Nineteenth Century Fashions (1800-1850)
The early nineteenth century saw the development of a men's fashion that had devastating impact on the knitting industry. Trousers were widely worn in place of breeches and stockings were no longer required to cover the lower leg.
Half hose were worn to provide a covering over the lower leg, ankle and foot (Half hose were effectively a half-length stocking with a welt). William Gardiner noted that '…short knee'd breeches were laid aside for the sailor's trousers. This alteration had a great effect upon the Leicester Trade. Stockings were shortened into half hose…This circumstance entirely destroyed the manufacture of those beautiful and curious stockings, which till then, fashion was constantly changing with the utmost variety'. Towards the middle of the nineteenth century half hose and socks developed. Ribbed tops that survive on socks today replaced stocking welts.
On the upper body, shirts gradually lost their frills as they became closer fitting and decorated with vertical pleats. Stiffened high standing collars and cravats were worn around the neck. Waistcoats in striped designs remained popular and were visible from beneath the tail coat. Eighteenth century tail coats had sloped from the front of the waist down to the tails, but during the nineteenth century the front of the coat was cut square above the waistline. Doubled-breasted fronts and 'M'-cut collars were also introduced. Frock coats were also introduced in the early nineteenth century to offer a further layer of protection against the elements. The coats were single-breasted, close-fitting at the waist and had a full skirt reaching to knee-length.
For women, the classically influenced dress continued in fashion during the early decades of the century. The waistline that started below the bust gradually lowered to the natural level of above the hips. Two forms of bodice developed, one that gathered at the centre front waistline and another that was fitted to the body shape. Sleeves became more decorative and puffed on the upper arm. Below the waistline, dress skirts widened to balance the puffed sleeves on the upper body. Petticoats were worn to spread the dress outwards. Printed cottons were popular for daytime wear and silks and muslins were often worn in the evening.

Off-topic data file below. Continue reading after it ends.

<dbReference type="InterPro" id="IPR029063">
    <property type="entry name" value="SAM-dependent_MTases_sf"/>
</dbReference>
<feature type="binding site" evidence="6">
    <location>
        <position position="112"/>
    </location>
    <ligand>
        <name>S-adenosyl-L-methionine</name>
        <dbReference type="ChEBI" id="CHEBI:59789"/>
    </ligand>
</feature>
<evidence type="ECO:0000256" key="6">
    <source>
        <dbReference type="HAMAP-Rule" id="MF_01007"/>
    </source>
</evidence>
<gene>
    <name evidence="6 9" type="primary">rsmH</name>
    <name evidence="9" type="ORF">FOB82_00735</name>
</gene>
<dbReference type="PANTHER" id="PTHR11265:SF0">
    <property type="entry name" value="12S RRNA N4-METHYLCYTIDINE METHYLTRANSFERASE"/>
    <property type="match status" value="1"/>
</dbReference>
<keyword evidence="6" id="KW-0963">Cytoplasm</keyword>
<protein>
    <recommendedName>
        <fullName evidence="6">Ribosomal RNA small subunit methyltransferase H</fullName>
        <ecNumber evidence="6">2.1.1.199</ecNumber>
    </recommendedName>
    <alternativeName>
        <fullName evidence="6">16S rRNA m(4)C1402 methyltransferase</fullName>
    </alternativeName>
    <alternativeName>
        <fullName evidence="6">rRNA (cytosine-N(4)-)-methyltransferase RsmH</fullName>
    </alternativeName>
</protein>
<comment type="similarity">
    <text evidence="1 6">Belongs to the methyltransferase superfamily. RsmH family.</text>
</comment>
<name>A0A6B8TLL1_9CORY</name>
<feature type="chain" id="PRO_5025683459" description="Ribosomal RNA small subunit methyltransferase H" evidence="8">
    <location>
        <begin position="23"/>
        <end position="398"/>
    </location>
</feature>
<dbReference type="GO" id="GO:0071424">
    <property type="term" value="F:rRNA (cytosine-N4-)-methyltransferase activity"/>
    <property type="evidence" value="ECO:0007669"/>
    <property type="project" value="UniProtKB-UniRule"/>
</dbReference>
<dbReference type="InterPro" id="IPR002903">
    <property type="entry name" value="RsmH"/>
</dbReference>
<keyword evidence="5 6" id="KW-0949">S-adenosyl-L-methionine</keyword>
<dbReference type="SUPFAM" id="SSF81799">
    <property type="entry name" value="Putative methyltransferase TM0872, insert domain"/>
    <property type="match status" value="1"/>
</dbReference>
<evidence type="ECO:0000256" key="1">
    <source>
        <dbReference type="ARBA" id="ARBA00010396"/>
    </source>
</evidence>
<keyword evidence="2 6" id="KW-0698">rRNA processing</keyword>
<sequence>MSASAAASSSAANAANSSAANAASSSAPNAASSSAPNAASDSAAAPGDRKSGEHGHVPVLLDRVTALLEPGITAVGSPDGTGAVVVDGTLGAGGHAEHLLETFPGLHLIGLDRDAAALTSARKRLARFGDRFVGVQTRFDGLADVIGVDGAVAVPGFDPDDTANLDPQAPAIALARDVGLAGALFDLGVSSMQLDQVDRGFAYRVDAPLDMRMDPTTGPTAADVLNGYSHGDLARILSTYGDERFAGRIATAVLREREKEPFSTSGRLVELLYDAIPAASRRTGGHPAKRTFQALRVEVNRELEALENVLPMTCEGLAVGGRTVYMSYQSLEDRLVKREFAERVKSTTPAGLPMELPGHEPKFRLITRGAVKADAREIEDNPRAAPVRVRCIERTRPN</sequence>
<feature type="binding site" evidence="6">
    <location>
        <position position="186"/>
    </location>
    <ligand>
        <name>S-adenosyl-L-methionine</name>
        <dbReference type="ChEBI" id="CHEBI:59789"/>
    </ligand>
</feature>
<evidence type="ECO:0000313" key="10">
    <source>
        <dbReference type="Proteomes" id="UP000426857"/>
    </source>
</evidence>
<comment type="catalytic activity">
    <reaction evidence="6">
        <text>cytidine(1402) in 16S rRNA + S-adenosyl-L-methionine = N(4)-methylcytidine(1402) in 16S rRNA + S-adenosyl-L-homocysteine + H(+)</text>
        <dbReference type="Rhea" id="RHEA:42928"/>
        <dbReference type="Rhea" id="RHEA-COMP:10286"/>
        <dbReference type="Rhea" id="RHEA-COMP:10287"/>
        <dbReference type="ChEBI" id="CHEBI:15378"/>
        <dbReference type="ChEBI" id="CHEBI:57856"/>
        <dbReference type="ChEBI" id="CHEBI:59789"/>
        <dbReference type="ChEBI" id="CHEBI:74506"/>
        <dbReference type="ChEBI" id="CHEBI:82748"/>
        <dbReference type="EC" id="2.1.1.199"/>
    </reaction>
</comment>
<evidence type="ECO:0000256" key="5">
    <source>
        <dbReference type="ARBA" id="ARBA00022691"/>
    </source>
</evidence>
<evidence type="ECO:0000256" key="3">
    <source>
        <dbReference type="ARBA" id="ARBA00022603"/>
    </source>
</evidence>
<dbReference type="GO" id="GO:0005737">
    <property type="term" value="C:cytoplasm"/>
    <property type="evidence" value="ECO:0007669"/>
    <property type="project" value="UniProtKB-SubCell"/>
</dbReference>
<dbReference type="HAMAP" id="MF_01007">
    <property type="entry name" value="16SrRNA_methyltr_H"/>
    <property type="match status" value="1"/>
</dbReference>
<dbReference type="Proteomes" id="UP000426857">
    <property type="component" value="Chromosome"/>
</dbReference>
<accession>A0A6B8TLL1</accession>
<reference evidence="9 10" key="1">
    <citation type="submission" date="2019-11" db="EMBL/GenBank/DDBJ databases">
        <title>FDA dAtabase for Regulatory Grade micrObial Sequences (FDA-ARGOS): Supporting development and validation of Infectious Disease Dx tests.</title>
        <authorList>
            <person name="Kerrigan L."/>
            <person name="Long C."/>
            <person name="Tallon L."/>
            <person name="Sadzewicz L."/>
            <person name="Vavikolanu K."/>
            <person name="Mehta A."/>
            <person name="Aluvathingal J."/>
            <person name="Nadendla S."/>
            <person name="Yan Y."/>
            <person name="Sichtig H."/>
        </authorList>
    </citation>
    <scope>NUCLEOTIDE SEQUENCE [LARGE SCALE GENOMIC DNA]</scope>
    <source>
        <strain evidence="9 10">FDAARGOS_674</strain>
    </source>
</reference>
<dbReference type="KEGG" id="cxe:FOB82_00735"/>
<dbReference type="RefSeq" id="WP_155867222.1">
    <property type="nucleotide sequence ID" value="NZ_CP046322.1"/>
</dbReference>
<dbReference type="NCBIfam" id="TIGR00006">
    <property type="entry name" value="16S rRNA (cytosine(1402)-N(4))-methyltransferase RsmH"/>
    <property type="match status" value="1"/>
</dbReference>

The broadening dress shoulders required a more flexible form of outerwear. Cloaks, shawls and scarves were wrapped around the shoulders to provide additional warmth and protection in poor weather conditions. Wide-rimmed bonnets with bows, ribbons and flowers were worn on the head.
Shorter skirt hems in the 1820s and 1830s continued to create demand for stockings. The declining demand for stockings in men’s fashions meant that hosiers competed for the women’s market. Brooks & Co of Nottingham and Derby offered 20% discounts on their stockings. The Napoleonic Wars reduced silk supplies and cotton stockings became a popular replacement. Openwork (lace-like) designs were knitted into the stocking round the front of the foot and shin. Stockings with coloured embroidered designs were also widely worn. Flesh coloured stockings became fashionable in the 1820s: ‘Ladies who wish to have their feet well dressed, wear very fine stockings of open work; but, lest they should suffer from the cold, they have underneath very long stockings of flesh colour, which serve as drawers, and are tied to the waist like those of children’. However, skirts lengthened to the ground in the 1840s and stockings became more or less invisible again.
Gloves were often worn to complement short sleeve dresses. Black silk mittens were popular daywear while long white silk mittens were often worn in the evening. Openwork designs were knitted into many mittens.